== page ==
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The Comics Alternative - The World's Smartest Comics and Graphic Novels Podcast


The Comics Alternative is weekly podcast focusing on the world of alternative, independent, and primarily non-superhero comics. (There's nothing wrong with superhero comics. We just want to do something different.) New podcast episodes become available every Wednesday and include reviews of graphic novels and current ongoing series, discussions of upcoming comics, examinations of collected editions, in-depth analyses of a variety of comics texts, and spotlights on various creators and publishers. The Comics Alternative also produces "special feature" programs, such as shows specifically dedicated to creator interviews, webcomics, on-location events, and special non-weekly themes and topics.

 

Aug 31, 2018

Time Codes:

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For their August show, Pascal and Derek look at two works whose creators may be largely unknown here in the states. They begin with Carole Maurel's Luisa, Now and Then, one of the first books published as part of Humanoids' new Life Drawn imprint. As the guys point out, this is a time-travel narrative where an individual confronts herself from another time. While this is a popular trope, Maurel gives it a different spin. Instead of time-traveling backwards, as found in most such narratives (e.g., Peggy Sue Got Married), in Luisa, Now and Thenthe movement is forward in time. This story is filled with intriguing scenarios, given the premise, and also a lot of humor. One could argue that it's one of the best introductions to the Life Drawn imprint.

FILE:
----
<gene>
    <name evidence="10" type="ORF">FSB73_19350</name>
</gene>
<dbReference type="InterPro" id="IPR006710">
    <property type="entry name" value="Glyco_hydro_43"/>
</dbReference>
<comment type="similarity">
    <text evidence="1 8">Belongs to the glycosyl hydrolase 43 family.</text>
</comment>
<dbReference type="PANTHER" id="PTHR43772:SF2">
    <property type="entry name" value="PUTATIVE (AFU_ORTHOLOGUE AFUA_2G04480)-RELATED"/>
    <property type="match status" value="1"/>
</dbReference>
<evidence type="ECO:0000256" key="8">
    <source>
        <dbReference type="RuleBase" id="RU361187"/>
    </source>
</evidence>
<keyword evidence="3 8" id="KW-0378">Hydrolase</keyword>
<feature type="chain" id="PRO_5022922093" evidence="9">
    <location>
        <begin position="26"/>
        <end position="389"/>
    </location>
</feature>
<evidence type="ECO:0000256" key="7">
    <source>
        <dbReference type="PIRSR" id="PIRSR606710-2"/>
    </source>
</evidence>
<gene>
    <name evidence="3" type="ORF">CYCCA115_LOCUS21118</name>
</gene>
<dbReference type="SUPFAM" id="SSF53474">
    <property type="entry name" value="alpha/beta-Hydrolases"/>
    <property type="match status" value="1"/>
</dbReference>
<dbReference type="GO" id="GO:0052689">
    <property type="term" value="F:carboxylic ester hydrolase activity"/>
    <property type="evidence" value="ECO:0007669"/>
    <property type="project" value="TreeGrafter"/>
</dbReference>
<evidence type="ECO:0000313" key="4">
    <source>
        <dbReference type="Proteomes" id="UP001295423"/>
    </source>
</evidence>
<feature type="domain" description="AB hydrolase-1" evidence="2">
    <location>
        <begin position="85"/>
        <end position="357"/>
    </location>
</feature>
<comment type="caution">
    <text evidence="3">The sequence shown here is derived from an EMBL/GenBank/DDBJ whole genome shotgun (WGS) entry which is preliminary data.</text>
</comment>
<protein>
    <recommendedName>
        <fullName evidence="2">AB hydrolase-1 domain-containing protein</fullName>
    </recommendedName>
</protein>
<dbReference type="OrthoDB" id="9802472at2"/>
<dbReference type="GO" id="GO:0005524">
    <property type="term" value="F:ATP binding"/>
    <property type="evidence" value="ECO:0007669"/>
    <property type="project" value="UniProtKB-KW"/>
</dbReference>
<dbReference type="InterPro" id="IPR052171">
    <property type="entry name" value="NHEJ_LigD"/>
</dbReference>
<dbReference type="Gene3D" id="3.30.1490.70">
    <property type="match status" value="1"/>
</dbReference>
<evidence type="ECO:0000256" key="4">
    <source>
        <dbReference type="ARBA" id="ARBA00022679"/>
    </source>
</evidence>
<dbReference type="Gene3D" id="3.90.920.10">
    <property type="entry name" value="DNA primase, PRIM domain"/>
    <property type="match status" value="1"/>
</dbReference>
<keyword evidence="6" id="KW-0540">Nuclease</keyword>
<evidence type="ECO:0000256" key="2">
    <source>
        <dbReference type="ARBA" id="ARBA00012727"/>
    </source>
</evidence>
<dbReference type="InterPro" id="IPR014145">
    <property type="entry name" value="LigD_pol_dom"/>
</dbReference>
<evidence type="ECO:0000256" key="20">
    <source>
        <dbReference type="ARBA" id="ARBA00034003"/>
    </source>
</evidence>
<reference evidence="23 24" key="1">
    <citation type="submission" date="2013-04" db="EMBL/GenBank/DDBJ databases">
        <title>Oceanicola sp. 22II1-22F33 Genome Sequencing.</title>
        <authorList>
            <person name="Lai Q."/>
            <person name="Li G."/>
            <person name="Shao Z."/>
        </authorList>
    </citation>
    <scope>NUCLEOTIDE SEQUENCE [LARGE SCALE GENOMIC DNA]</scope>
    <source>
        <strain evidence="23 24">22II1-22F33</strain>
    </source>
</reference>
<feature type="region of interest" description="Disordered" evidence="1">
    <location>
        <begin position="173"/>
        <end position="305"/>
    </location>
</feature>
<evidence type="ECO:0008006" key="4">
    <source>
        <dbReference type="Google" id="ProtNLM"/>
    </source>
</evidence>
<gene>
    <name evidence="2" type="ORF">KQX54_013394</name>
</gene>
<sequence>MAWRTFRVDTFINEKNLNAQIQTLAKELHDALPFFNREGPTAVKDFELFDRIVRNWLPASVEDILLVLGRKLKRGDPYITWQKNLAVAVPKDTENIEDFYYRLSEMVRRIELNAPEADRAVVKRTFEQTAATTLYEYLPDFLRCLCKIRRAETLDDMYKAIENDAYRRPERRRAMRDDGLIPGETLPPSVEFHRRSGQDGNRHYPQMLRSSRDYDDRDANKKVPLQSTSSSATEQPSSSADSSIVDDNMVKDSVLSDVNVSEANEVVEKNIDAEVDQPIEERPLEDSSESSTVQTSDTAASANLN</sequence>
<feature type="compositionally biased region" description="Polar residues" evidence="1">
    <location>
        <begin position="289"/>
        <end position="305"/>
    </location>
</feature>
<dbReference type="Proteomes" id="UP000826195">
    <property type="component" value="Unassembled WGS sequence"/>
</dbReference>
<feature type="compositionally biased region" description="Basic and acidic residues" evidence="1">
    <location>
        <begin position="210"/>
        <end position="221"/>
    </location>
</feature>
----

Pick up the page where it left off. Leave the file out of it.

Next, Derek and Pascal check out Green Almonds: Letters from Palestine, written and drawn by the sisters Anaële and Delphine Hermans (Lion Forge). This is an epistolary travelogue, the story of Anaële's 10-month stay in Bethlehem volunteering for a youth organization. She and Delphine corresponded during the Anaële's sojourn, and then Delphine used her sister's letters as a basis for her art. It's an intriguing concept, but as Pascal points out, there are potential problems in the visual representation, given the fact that the artist wasn't the one experiencing the time in Palestine and Israel. As a result, there are several unanswered questions imbedded in the narrative. There are various contexts that weren't addressed (apparently) in Anaële's original letters, so those are absent in the text.